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IGTOA Donates $25,000 to Help Restore Floreana Island

Date: November 14, 2016


This year, IGTOA and its member companies were proud to contribute $80,000 to four organizations working on the front lines of Galapagos conservation. Island Conservation received a $25,000 grant in support of its Floreana Island Biodiversity Heritage Community Campaign. The following is a thank you letter from Island Conservation that explains how IGTOA's funds will be used to safeguard and protect the islands in the coming year.


Dear IGTOA Members,

Floreana Island was the first Galápagos Island to be settled (1832), and has since had a long history of human activity. In large part due to this human interaction, much of the island’s rich biodiversity has been adversely impacted by the introduction of invasive species that have significantly degraded the native habitat and contributed to high levels of species loss. 

The island is currently home to 55 species Red-Listed by the International Union for Conservation of Nature (IUCN) (10 Critically Endangered, 18 Endangered, and 27 Vulnerable species), the world’s largest Galápagos petrel breeding colony, and 11 other nesting seabird species. Of particular importance is the anticipated return of the Critically Endangered Floreana Mockingbird and Floreana Giant Tortoise to Floreana Island. These species are integral to local identity; their presence on Floreana is ecologically and socio-culturally important to the island. Invasive species have extirpated (locally extinct from a particular region or locale) these species from the island: The Floreana Mockingbird was extirpated between 1868 and 1880 and can now only be found on two rodent and cat-free satellite islets off Floreana Island’s coast; a small number of Floreana Giant Tortoises persist on a nearby island (likely released there in historic times by seafarers who had collected them on Floreana for food). Ten more Floreana-native species are also slated for repatriation once invasive species have been removed from the island.

With the generous support of the International Galápagos Tour Operators Association, Island Conservation (IC) is implementing the Floreana Island Biodiversity Heritage Community Campaign. The project’s primary objective is to build community support and capacity for biodiversity conservation action in general and Floreana Island species repatriation in particular. Our strategy focuses on development and implementation of a community campaign that leads to a high level of local ownership, cooperation, and accountability to prepare for and receive extirpated species. We seek to directly involve the Floreana community in decision-making about species repatriation and the process that must happen to create the conditions to support repatriated species as well as all native Floreana species. The campaign supports the larger goal of restoring Floreana Island’s natural habitat by removing invasive species that currently pose a threat to dozens of endangered species as well as local identity.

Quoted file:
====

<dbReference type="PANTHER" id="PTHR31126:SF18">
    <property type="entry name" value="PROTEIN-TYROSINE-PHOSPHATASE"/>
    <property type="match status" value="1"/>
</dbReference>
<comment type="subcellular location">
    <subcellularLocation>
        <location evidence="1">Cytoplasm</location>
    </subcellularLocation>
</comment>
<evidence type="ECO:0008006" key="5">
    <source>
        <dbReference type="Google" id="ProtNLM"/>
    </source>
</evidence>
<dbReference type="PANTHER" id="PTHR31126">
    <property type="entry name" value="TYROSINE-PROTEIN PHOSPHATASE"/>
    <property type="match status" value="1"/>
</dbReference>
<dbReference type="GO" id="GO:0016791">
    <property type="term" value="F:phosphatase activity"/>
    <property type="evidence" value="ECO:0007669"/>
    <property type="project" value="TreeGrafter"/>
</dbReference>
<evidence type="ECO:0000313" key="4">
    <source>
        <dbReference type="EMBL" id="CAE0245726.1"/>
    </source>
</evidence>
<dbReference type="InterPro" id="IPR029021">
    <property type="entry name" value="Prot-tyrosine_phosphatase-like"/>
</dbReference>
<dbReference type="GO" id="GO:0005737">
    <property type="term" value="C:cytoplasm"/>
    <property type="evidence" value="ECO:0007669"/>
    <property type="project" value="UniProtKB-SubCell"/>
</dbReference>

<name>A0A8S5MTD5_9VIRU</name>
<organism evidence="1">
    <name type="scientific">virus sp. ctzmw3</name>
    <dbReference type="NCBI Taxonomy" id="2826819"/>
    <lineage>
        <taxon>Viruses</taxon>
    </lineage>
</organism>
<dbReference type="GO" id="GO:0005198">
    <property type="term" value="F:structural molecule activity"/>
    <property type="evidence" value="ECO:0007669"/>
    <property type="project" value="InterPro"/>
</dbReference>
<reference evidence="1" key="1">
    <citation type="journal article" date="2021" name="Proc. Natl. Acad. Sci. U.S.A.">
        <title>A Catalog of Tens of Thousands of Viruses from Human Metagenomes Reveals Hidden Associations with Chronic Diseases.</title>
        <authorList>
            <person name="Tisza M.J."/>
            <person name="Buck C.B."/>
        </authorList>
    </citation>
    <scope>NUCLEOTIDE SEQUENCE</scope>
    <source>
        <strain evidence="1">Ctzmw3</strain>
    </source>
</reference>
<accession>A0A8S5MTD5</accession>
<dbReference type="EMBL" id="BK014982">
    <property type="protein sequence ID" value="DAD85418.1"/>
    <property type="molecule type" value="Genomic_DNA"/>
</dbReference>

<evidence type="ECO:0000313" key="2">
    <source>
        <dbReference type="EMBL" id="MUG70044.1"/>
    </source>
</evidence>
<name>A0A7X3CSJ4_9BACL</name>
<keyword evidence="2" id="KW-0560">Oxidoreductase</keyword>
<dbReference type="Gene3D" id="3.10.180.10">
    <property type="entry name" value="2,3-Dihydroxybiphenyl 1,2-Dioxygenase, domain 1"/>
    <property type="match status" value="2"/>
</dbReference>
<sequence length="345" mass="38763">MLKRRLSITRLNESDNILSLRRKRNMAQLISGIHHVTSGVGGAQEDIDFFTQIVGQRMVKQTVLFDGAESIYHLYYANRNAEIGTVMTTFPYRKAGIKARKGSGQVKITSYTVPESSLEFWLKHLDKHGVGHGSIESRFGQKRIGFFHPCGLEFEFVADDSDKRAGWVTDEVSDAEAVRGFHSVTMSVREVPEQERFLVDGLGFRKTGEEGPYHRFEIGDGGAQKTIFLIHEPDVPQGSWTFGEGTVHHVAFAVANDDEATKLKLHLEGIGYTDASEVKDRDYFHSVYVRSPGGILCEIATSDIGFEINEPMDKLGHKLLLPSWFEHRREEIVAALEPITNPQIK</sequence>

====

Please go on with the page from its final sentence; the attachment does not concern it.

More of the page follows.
The years of partnership with the Galápagos National Park and other project partners have readied IC for the restoration of Floreana Island. Our previous projects have supported the restoration of relatively small, uninhabited islands, at relatively low cost. This strategy helps local partners to build internal capacities by participating on small-scale projects while also allowing IC and our partners to demonstrate how powerfully effective invasive species removals are as a natural resource management tool. In this way, the groundwork has been set to restore the larger-scaled restoration of Floreana Island. 


Matt Kareus

Matt is the Executive Director of IGTOA.


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